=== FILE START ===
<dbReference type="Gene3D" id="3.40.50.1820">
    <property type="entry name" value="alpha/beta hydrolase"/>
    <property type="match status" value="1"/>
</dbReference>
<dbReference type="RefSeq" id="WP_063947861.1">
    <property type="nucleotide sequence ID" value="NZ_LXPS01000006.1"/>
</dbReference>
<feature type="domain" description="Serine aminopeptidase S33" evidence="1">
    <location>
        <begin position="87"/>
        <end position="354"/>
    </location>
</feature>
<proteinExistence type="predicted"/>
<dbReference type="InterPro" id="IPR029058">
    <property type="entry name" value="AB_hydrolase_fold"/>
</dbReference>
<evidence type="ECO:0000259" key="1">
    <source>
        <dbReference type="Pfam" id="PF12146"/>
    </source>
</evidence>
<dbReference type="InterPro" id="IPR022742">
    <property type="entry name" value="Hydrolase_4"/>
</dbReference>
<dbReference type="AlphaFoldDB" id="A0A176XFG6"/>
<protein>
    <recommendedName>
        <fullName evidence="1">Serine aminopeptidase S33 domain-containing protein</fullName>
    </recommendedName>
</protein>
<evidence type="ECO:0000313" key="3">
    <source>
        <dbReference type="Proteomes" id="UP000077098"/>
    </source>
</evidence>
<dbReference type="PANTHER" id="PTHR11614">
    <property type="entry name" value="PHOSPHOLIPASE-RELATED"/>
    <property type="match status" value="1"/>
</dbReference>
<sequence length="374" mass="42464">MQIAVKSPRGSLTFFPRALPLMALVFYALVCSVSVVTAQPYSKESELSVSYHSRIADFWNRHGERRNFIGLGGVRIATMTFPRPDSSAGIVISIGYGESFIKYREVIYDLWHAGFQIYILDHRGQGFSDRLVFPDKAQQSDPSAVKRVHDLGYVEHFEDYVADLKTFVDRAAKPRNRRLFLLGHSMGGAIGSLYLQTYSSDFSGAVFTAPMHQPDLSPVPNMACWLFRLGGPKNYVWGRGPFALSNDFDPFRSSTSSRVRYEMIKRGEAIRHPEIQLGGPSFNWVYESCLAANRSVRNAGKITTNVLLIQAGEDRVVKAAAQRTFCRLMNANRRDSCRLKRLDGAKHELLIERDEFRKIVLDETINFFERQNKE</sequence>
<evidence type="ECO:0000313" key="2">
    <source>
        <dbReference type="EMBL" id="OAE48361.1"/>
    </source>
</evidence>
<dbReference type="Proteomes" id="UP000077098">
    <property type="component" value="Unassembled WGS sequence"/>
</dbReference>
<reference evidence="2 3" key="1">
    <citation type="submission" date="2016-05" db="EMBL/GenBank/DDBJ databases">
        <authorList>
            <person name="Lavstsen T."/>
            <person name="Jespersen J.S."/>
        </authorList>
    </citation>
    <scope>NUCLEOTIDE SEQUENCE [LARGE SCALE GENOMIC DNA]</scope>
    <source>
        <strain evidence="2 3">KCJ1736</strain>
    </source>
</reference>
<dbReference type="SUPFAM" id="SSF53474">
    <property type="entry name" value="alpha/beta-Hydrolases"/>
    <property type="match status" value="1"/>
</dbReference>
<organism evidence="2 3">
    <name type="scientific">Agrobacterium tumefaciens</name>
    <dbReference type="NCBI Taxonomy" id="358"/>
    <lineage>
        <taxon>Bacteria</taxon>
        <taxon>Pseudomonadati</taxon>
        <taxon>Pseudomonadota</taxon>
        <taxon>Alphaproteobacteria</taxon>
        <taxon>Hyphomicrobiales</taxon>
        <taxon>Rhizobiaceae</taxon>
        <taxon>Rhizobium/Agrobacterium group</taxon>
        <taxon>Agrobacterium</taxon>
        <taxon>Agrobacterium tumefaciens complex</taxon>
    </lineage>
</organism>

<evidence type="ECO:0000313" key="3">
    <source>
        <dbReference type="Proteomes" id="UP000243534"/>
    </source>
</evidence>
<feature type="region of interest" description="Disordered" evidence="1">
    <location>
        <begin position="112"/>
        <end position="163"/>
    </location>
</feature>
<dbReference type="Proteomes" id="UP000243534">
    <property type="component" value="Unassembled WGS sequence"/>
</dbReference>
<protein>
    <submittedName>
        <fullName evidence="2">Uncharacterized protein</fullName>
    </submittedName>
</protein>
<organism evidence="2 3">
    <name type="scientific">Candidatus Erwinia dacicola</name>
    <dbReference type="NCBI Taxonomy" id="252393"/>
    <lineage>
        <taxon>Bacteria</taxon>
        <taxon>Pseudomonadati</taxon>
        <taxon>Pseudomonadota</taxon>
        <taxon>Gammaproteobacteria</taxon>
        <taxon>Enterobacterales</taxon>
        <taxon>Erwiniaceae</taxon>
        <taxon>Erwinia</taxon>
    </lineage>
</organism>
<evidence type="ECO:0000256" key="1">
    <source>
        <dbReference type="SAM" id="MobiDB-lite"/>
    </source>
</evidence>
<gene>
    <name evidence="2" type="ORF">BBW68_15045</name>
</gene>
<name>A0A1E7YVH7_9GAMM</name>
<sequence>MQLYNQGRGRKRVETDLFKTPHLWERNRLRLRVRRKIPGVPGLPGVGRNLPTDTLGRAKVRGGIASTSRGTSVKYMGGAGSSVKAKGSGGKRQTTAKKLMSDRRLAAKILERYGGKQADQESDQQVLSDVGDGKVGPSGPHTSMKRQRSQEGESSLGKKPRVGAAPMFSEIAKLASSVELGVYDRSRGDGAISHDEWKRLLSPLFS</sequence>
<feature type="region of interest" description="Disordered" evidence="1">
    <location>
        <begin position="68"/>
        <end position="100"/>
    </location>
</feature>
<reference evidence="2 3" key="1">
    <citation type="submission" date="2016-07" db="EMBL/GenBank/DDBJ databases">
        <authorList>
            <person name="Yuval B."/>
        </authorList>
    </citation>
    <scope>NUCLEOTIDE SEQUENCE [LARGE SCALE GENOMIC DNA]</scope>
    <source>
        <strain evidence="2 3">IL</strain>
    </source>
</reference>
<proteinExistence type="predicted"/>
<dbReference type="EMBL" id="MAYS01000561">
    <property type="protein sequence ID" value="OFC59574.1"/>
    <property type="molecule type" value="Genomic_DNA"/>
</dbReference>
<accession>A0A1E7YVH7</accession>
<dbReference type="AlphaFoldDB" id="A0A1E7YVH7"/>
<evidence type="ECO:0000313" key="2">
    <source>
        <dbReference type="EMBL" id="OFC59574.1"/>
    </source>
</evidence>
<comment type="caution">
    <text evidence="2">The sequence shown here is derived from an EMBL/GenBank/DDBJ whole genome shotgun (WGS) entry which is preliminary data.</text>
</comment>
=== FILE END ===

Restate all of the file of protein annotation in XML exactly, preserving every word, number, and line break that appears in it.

<dbReference type="Gene3D" id="3.40.50.1820">
    <property type="entry name" value="alpha/beta hydrolase"/>
    <property type="match status" value="1"/>
</dbReference>
<dbReference type="RefSeq" id="WP_063947861.1">
    <property type="nucleotide sequence ID" value="NZ_LXPS01000006.1"/>
</dbReference>
<feature type="domain" description="Serine aminopeptidase S33" evidence="1">
    <location>
        <begin position="87"/>
        <end position="354"/>
    </location>
</feature>
<proteinExistence type="predicted"/>
<dbReference type="InterPro" id="IPR029058">
    <property type="entry name" value="AB_hydrolase_fold"/>
</dbReference>
<evidence type="ECO:0000259" key="1">
    <source>
        <dbReference type="Pfam" id="PF12146"/>
    </source>
</evidence>
<dbReference type="InterPro" id="IPR022742">
    <property type="entry name" value="Hydrolase_4"/>
</dbReference>
<dbReference type="AlphaFoldDB" id="A0A176XFG6"/>
<protein>
    <recommendedName>
        <fullName evidence="1">Serine aminopeptidase S33 domain-containing protein</fullName>
    </recommendedName>
</protein>
<evidence type="ECO:0000313" key="3">
    <source>
        <dbReference type="Proteomes" id="UP000077098"/>
    </source>
</evidence>
<dbReference type="PANTHER" id="PTHR11614">
    <property type="entry name" value="PHOSPHOLIPASE-RELATED"/>
    <property type="match status" value="1"/>
</dbReference>
<sequence length="374" mass="42464">MQIAVKSPRGSLTFFPRALPLMALVFYALVCSVSVVTAQPYSKESELSVSYHSRIADFWNRHGERRNFIGLGGVRIATMTFPRPDSSAGIVISIGYGESFIKYREVIYDLWHAGFQIYILDHRGQGFSDRLVFPDKAQQSDPSAVKRVHDLGYVEHFEDYVADLKTFVDRAAKPRNRRLFLLGHSMGGAIGSLYLQTYSSDFSGAVFTAPMHQPDLSPVPNMACWLFRLGGPKNYVWGRGPFALSNDFDPFRSSTSSRVRYEMIKRGEAIRHPEIQLGGPSFNWVYESCLAANRSVRNAGKITTNVLLIQAGEDRVVKAAAQRTFCRLMNANRRDSCRLKRLDGAKHELLIERDEFRKIVLDETINFFERQNKE</sequence>
<evidence type="ECO:0000313" key="2">
    <source>
        <dbReference type="EMBL" id="OAE48361.1"/>
    </source>
</evidence>
<dbReference type="Proteomes" id="UP000077098">
    <property type="component" value="Unassembled WGS sequence"/>
</dbReference>
<reference evidence="2 3" key="1">
    <citation type="submission" date="2016-05" db="EMBL/GenBank/DDBJ databases">
        <authorList>
            <person name="Lavstsen T."/>
            <person name="Jespersen J.S."/>
        </authorList>
    </citation>
    <scope>NUCLEOTIDE SEQUENCE [LARGE SCALE GENOMIC DNA]</scope>
    <source>
        <strain evidence="2 3">KCJ1736</strain>
    </source>
</reference>
<dbReference type="SUPFAM" id="SSF53474">
    <property type="entry name" value="alpha/beta-Hydrolases"/>
    <property type="match status" value="1"/>
</dbReference>
<organism evidence="2 3">
    <name type="scientific">Agrobacterium tumefaciens</name>
    <dbReference type="NCBI Taxonomy" id="358"/>
    <lineage>
        <taxon>Bacteria</taxon>
        <taxon>Pseudomonadati</taxon>
        <taxon>Pseudomonadota</taxon>
        <taxon>Alphaproteobacteria</taxon>
        <taxon>Hyphomicrobiales</taxon>
        <taxon>Rhizobiaceae</taxon>
        <taxon>Rhizobium/Agrobacterium group</taxon>
        <taxon>Agrobacterium</taxon>
        <taxon>Agrobacterium tumefaciens complex</taxon>
    </lineage>
</organism>

<evidence type="ECO:0000313" key="3">
    <source>
        <dbReference type="Proteomes" id="UP000243534"/>
    </source>
</evidence>
<feature type="region of interest" description="Disordered" evidence="1">
    <location>
        <begin position="112"/>
        <end position="163"/>
    </location>
</feature>
<dbReference type="Proteomes" id="UP000243534">
    <property type="component" value="Unassembled WGS sequence"/>
</dbReference>
<protein>
    <submittedName>
        <fullName evidence="2">Uncharacterized protein</fullName>
    </submittedName>
</protein>
<organism evidence="2 3">
    <name type="scientific">Candidatus Erwinia dacicola</name>
    <dbReference type="NCBI Taxonomy" id="252393"/>
    <lineage>
        <taxon>Bacteria</taxon>
        <taxon>Pseudomonadati</taxon>
        <taxon>Pseudomonadota</taxon>
        <taxon>Gammaproteobacteria</taxon>
        <taxon>Enterobacterales</taxon>
        <taxon>Erwiniaceae</taxon>
        <taxon>Erwinia</taxon>
    </lineage>
</organism>
<evidence type="ECO:0000256" key="1">
    <source>
        <dbReference type="SAM" id="MobiDB-lite"/>
    </source>
</evidence>
<gene>
    <name evidence="2" type="ORF">BBW68_15045</name>
</gene>
<name>A0A1E7YVH7_9GAMM</name>
<sequence>MQLYNQGRGRKRVETDLFKTPHLWERNRLRLRVRRKIPGVPGLPGVGRNLPTDTLGRAKVRGGIASTSRGTSVKYMGGAGSSVKAKGSGGKRQTTAKKLMSDRRLAAKILERYGGKQADQESDQQVLSDVGDGKVGPSGPHTSMKRQRSQEGESSLGKKPRVGAAPMFSEIAKLASSVELGVYDRSRGDGAISHDEWKRLLSPLFS</sequence>
<feature type="region of interest" description="Disordered" evidence="1">
    <location>
        <begin position="68"/>
        <end position="100"/>
    </location>
</feature>
<reference evidence="2 3" key="1">
    <citation type="submission" date="2016-07" db="EMBL/GenBank/DDBJ databases">
        <authorList>
            <person name="Yuval B."/>
        </authorList>
    </citation>
    <scope>NUCLEOTIDE SEQUENCE [LARGE SCALE GENOMIC DNA]</scope>
    <source>
        <strain evidence="2 3">IL</strain>
    </source>
</reference>
<proteinExistence type="predicted"/>
<dbReference type="EMBL" id="MAYS01000561">
    <property type="protein sequence ID" value="OFC59574.1"/>
    <property type="molecule type" value="Genomic_DNA"/>
</dbReference>
<accession>A0A1E7YVH7</accession>
<dbReference type="AlphaFoldDB" id="A0A1E7YVH7"/>
<evidence type="ECO:0000313" key="2">
    <source>
        <dbReference type="EMBL" id="OFC59574.1"/>
    </source>
</evidence>
<comment type="caution">
    <text evidence="2">The sequence shown here is derived from an EMBL/GenBank/DDBJ whole genome shotgun (WGS) entry which is preliminary data.</text>
</comment>